The production of Vapor Trails has been criticized by critics and fans alike because of the album's "loud" sound quality. Albums such as this have been mastered so loud that additional digital distortion is generated during the production of the CD. The trend, known as the loudness war, has become very common on modern rock CDs.
Vapor Trails Remixed
Vapor Trails Remixed is a remixed version of Vapor Trails produced by David Bottrill. The album was released by Atlantic Records and Rhino Entertainment on September 27, 2013 and entered at #35 on the Billboard 200 chart. The band had been unhappy with the original album's overall sonic production. Influenced by the positive reaction to the remixes of "One Little Victory" and "Earthshine" featured on Retrospective III by Richard Chycki, Rush and Bottrill remixed the entire album, though the playlist is identical to that of the original. Vapor Trails Remixed is also included in the box-set of Atlantic Studio Albums called The Studio Albums 1989-2007. In an interview with Modern Guitars, Lifeson remarked that since the remixes were so good, there has been talk of doing an entire remix of the album. He also stated:
It was a contest, and it was mastered too high, and it crackles, and it spits, and it just crushes everything. All the dynamics get lost, especially anything that had an acoustic guitar in it.
"One Little Victory" from Vapor Trails.
|Problems playing this file? See media help.|
|1.||"One Little Victory"||5:08|
|5.||"The Stars Look Down"||4:28|
|6.||"How It Is"||4:05|
|12.||"Freeze (Part IV of "Fear")"||6:21|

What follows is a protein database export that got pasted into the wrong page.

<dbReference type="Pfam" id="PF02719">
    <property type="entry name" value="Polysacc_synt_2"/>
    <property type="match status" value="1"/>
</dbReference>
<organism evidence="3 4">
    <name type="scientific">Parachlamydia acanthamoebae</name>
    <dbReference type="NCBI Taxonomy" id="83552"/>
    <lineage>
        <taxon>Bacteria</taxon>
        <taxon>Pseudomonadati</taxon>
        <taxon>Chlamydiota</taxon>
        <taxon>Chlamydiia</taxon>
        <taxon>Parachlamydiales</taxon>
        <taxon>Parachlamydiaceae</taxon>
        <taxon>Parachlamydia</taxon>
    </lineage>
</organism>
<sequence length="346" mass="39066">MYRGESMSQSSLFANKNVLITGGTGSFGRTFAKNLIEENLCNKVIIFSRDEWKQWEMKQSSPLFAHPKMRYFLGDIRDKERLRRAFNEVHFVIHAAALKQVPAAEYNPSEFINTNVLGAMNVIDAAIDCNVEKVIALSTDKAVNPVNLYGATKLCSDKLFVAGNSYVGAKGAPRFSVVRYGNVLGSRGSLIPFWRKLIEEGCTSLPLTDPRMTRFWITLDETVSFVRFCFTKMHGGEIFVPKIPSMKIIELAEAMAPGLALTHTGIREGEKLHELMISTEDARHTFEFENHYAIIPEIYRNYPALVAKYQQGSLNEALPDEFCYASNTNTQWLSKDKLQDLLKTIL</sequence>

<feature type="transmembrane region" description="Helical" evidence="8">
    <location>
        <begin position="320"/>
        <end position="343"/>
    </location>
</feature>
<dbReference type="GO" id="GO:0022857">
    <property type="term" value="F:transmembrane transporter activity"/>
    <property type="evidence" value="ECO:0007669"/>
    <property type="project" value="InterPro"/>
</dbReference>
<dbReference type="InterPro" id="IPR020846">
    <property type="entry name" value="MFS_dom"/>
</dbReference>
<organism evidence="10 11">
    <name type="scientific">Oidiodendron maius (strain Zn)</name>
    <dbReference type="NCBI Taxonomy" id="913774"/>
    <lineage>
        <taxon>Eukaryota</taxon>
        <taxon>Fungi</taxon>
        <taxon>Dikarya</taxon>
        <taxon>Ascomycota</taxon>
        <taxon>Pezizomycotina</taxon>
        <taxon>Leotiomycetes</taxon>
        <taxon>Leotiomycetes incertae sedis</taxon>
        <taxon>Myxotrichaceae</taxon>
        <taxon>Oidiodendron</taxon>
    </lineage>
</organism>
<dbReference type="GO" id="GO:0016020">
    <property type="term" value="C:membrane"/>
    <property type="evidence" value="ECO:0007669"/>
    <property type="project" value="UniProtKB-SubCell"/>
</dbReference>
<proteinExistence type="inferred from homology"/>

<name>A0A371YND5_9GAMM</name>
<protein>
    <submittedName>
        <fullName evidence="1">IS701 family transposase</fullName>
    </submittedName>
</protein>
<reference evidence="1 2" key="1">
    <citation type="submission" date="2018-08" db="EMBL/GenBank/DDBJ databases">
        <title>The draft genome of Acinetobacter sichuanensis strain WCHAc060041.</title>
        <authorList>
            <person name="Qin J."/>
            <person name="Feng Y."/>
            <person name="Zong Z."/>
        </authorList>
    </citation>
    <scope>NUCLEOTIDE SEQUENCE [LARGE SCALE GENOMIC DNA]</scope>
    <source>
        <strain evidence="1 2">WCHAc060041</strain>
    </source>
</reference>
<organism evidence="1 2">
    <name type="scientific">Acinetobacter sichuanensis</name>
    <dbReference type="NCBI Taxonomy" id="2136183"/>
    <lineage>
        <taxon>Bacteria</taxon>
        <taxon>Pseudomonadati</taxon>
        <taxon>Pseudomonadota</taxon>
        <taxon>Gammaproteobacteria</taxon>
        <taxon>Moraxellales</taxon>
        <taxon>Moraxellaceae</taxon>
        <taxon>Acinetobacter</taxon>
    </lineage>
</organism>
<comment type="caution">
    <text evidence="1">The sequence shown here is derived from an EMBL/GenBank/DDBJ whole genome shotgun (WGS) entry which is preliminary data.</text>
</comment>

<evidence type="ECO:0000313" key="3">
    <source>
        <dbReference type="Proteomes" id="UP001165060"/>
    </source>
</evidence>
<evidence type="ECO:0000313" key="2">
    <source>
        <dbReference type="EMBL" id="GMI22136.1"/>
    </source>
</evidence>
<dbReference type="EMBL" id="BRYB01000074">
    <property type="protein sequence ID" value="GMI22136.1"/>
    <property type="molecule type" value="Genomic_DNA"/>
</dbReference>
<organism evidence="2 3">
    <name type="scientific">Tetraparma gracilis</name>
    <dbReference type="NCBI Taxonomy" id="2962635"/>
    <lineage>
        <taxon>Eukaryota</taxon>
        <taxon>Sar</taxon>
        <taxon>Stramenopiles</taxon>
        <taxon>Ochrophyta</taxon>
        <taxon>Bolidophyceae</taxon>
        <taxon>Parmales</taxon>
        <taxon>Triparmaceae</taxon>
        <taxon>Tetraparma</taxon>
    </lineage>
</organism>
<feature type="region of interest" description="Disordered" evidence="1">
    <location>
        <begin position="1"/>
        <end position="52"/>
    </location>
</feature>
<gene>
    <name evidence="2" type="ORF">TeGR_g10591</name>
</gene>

|13.||"Out of the Cradle"||5:03|
- Geddy Lee - bass guitar, vocals
- Alex Lifeson - electric and acoustic guitars, mandola
- Neil Peart - drums, percussion
- Paul Northfield - producer
Billboard Music Charts (United States)
|2002||The Billboard 200||6|
|Top Internet Albums||29|
|Top Canadian Albums||3|
|"One Little Victory"
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- Hernandez, Raoul (2002-08-16). "Rush: Vapor Trails". The Austin Chronicle. Retrieved 2011-08-13.
- "Rush: Vapor Trails". Billboard. May 18, 2002. Archived from the original on 2002-06-08. Retrieved 2013-02-23.
- "Critic Reviews for Vapor Trails". Metacritic. Retrieved 2012-03-23.
- Moffat, Kael (2002-08-08). "Rush: Vapor Trails". PopMatters. Retrieved 2011-08-13.
- Richard Abowitz (2002-04-24). "Vapor Trails". Rolling Stone. Retrieved 2011-08-13.
- Vapor Trails news archive Power Windows website. Retrieved 16 March 2006.
- "Gold & Platinum Certification". Canadian Recording Industry Association. Retrieved 2009-08-20.
- "Rush Remix Their Polarizing Album 'Vapor Trails' - Premiere". Rolling Stone. 27 September 2013. Retrieved 1 October 2013.
- Vapor Trails Tour Book:Power Windows Website. Retrieved 7 June 2008.
- "explained". Web.archive.org. 2003-12-08. Retrieved 2011-08-13.
- "Billboard 200 chart". Billboard.com. Retrieved 2013-10-02.
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- "Rush Blog - Rush is a Band Blog: Alex Lifeson Modern Guitars interview now online". Rushisaband.com. Retrieved 2010-03-17.